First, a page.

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(Matthew 13:3-23, Mark 4: 2-20, Luke 8:4-15)

The “Sower” is found in three of the four Gospels. It is the longest of Jesus’ parables recorded in the Bible, in part because its meaning is explained by Jesus Himself.

Jesus’ parables used everyday life pictures to convey deeper and more important spiritual truths. That Jesus chose a sower is not surprising. Prior to the agricultural and industrial revolutions, most people were farmers, and most people sowed their seeds by hand, scattering them over a roughly plowed field. Once sown, God causes growth over time that transforms the seed into a harvest. However, even the best soil will not produce anything without the seed.

The parable notes four places the seed would fall when scattered: a tamped down path; thin, rocky soil; weedy, thorn-infested soil; and good soil. The seed on the pathway did not penetrate the ground and was eaten by the birds. The seed on the rocky soil sprang up quickly, but without roots to sustain growth, the hot sun scorched the plant and it withered away. The seed that germinated in the thorny soil grew for a time, but eventually the weeds choked off the nutrients necessary for sustaining life before fruit could be produced. The seed that fell on good soil did produce a crop with varying degrees of bounty.

Jesus explained the parable in this way. The sower is the one scattering God’s Word, the seed is the Word of God, and the soils represent the different hearts on which the seed falls. The heart is not even penetrated by the Word falling on the path. The “wicked one” has easy pickings and plucks the seed away. The heart of rocky soil is one that receives the message readily with joy, but quickly stumbles when persecutions and troubles arise because of his faith. The seed fallen on the thorny heart grows for a time, but the temporal concerns and ungodly allurements of the world choke out growth, preventing fruits of faith. “But he who received seed on the good ground is he who hears the word and understands it, who indeed bears fruit and produces: some a hundredfold, some sixty, some thirty.” (Matthew 13:23) Only by God’s grace does this soil produce anything good. The Holy Spirit working through the Word sustains the plant and produces a harvest. The size of the harvest, too, is credited to God.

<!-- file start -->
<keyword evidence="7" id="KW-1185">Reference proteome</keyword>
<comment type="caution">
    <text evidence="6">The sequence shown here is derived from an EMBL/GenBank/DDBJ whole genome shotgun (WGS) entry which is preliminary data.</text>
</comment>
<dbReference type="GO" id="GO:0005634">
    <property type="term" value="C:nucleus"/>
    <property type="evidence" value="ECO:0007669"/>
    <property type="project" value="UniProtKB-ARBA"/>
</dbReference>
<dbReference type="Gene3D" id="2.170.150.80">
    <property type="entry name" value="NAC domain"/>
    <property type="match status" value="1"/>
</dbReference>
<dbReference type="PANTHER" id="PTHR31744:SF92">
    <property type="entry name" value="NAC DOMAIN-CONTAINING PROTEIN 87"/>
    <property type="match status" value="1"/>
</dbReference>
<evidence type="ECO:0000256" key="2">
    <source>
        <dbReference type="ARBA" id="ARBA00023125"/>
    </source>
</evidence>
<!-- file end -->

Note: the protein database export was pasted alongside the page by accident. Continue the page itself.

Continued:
Lessons For Us

What is God telling us from this parable that applies to our post-industrial age? First, that the means of grace, the Gospel in Word and sacraments, are essential to producing believers. The Great Commission commands us to “make disciples” of all people. Let us be about the business of sowing. We can also be assured that the “wicked one,” the prince of this world, is still eager to pluck the Word from hearts. At the same time, be on your guard not to harden your own heart against the Word. We also know from Scripture that those who follow Jesus will be persecuted in this life because of our faith in Him. Pray the Spirit to help us stand up in the days of trial that are sure to come. Every generation has its distractions and false promises, the “thorns” that attempt to choke off our faith. You mature Christians should model regular use of the means of grace and show that the priorities in your lives reflect the priorities of our Savior. Plant the seed and regularly nourish the seedling with that “one thing needful.” To this end, help us all, dear Jesus!

Almighty Father, bless the Word
Which thro' Thy grace we now have heard,
Oh, may the precious seed take root,
Spring up, and bear abundant fruit! (TLH 52:1)

Joe Lau is a professor at Immanuel Lutheran College in Eau Claire, Wisconsin.